New Oral Antibiotic Superior to Oral Vancomycin in Controlling C Difficile Diarrhea

Alice Goodman

September 15, 2010

September 15, 2010 (Boston, Massachusetts) — Fidaxomicin is superior to vancomycin in treating recurrences of gastrointestinal Clostridium difficile infection, according to a blinded randomized trial presented here at the 50th Interscience Conference on Antimicrobial Agents and Chemotherapy (ICAAC).

"Over 20 years, vancomycin has been the best drug for efficacy [in the treatment of C difficile infection. The problem is that the recurrence rate in sick people, like those we included in the study, is about 30%. Now we know we can prevent recurrences after vancomycin with fidaxomicin. Fidaxomicin was also superior as first-line treatment in phase 3 studies. In my view, this is a dramatic change," said Oliver A. Cornely, MD, from the University Hospital of Cologne in Germany.

Fidaxomicin is a first-in-class oral macrocyclic antibiotic developed by Optimer Pharmaceuticals. The drug has a narrow spectrum of activity against normal gut flora, with potent bactericidal activity against C difficile. It attacks the pathogenic bacteria while sparing normal protective gastrointestinal flora. In contrast, vancomycin, which is approved for this indication, and metronidazole, which is often used as treatment, suppress the growth of normal endogenous flora.

The study presented at ICAAC focused on a prespecified nested population of 178 patients with a first recurrence within 90 days of a previous episode. Patients were then randomized to receive either fidaxomicin or vancomycin. These 178 patients came from 2 randomized phase 3 trials of 1164 patients with acute C difficile infection. In both phase 3 trials, fidaxomicin was noninferior to oral vancomycin in preventing symptom recurrence within 30 days of completing 10 days of therapy.

Recurrence was defined as 3 or more unformed bowel movements in the 24 hours prior to randomization and the presence of C difficile toxin A or B in the stool within 48 hours of randomization; this definition was used in the original phase 3 trials and in the nested trial.

For 10 days, patients received oral fidaxomicin 200 mg twice daily or oral vancomycin 125 mg 4 times daily. More than 90% of both groups responded to initial therapy in the phase 3 trials.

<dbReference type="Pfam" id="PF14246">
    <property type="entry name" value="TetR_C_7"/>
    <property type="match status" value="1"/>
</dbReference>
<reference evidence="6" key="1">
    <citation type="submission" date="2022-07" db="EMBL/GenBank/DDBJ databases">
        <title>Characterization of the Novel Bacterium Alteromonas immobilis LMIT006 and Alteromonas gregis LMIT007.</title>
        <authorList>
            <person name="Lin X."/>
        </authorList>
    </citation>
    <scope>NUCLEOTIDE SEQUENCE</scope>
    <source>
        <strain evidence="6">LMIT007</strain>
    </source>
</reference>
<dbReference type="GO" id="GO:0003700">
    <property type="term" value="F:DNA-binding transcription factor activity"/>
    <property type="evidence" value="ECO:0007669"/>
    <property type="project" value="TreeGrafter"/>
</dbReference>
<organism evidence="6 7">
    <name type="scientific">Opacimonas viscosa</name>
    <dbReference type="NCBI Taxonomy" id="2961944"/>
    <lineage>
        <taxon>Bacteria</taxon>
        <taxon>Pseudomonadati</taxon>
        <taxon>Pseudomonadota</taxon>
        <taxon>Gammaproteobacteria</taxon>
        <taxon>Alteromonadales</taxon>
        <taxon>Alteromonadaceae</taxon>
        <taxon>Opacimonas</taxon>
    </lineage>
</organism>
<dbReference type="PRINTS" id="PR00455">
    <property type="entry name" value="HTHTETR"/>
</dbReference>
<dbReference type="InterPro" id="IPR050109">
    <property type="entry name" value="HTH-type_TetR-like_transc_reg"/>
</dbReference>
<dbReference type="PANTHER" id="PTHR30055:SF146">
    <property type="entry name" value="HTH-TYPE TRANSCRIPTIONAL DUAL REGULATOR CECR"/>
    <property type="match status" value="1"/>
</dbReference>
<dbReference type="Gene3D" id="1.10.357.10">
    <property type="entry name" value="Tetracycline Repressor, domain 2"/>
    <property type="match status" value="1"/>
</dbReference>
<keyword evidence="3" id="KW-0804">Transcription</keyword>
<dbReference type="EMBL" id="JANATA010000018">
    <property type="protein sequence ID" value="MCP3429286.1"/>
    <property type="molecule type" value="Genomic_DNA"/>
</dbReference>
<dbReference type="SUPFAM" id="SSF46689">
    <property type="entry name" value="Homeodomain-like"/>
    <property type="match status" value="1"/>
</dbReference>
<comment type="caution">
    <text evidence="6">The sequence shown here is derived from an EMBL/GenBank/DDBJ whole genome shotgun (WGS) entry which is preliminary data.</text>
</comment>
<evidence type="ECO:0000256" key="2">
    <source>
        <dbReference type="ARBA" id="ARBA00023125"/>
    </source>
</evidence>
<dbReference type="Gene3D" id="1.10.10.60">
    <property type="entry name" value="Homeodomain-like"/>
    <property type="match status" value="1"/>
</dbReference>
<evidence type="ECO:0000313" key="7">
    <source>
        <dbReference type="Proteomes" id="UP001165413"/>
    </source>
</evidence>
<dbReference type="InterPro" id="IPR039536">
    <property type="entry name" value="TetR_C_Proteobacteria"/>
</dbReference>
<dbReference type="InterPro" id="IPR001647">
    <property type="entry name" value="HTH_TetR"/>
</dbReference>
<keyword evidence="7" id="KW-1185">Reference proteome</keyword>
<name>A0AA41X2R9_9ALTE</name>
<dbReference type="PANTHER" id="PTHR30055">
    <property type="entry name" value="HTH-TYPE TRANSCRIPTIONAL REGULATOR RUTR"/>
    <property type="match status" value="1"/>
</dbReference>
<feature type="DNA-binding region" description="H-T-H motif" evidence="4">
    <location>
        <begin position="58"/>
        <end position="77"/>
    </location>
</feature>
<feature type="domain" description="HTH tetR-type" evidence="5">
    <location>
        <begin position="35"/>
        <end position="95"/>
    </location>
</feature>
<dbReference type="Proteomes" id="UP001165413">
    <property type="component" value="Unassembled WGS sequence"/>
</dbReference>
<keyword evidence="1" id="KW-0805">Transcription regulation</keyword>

In the nested trial, 55% were female, 53% were inpatients, and the mean age was 63 years. Among 122 evaluable patients, fidaxomicin was significantly superior to vancomycin for the primary end point of a second recurrence within 28 days (19.7% vs 35.5%; P = .045). Fidaxomicin was also significantly superior to vancomycin in preventing a second recurrence in up to 14 days (7.6% vs 27.4%; P = .003).

"Recurrences occurred later with fidaxomicin — on about day 17 compared with day 8 — for patients on vancomycin," Dr. Cornely said.

Older age is a known risk factor for recurrent C difficile, he continued. In the nested study, patients 75 years and older were 2.7 times more likely to experience a recurrence than those between 18 and 54 years of age. No difference in recurrence rate was seen between patients in the 2 age groups.

Dr. Cornely believes that an explanation for the superiority of fidaxomicin in these studies is that the healthy flora protected against the re-emergence of C difficile in patients who received the newer drug, whereas persistent spores of the bacteria remained in the gut of patients who received vancomycin.

"The subgroup analysis of initial studies suggests that fidaxomicin may be a very important tool for preventing recurrence after initial infection, but large prospective trials are needed to address that issue properly," said David M. Aronoff, MD, comoderator of the session in which Dr. Cornely presented the study results. Dr. Aronoff is assistant professor of infectious diseases at the University of Michigan in Ann Arbor.

Dr. Aronoff noted that fidaxomicin might be a good drug for first-line therapy as well. "It may be as effective as vancomycin in treating initial infection, as well as in preventing recurrence."

He said that further study is needed to determine the putative connection between the differential effects of vancomycin and fidaxomicin on the bacterial environment of the gut and whether those differential effects are causally related to the clinical effects of these drugs.

Dr. Cornely reports serving as a consultant to Optimer Pharmaceuticals, and having ties with other pharmaceutical companies, but none that make anti–C difficile drugs. Dr. Aronoff has disclosed no relevant financial relationships.

50th Interscience Conference on Antimicrobial Agents and Chemotherapy (ICAAC): Abstract L1-1305. Presented September 13, 2010.

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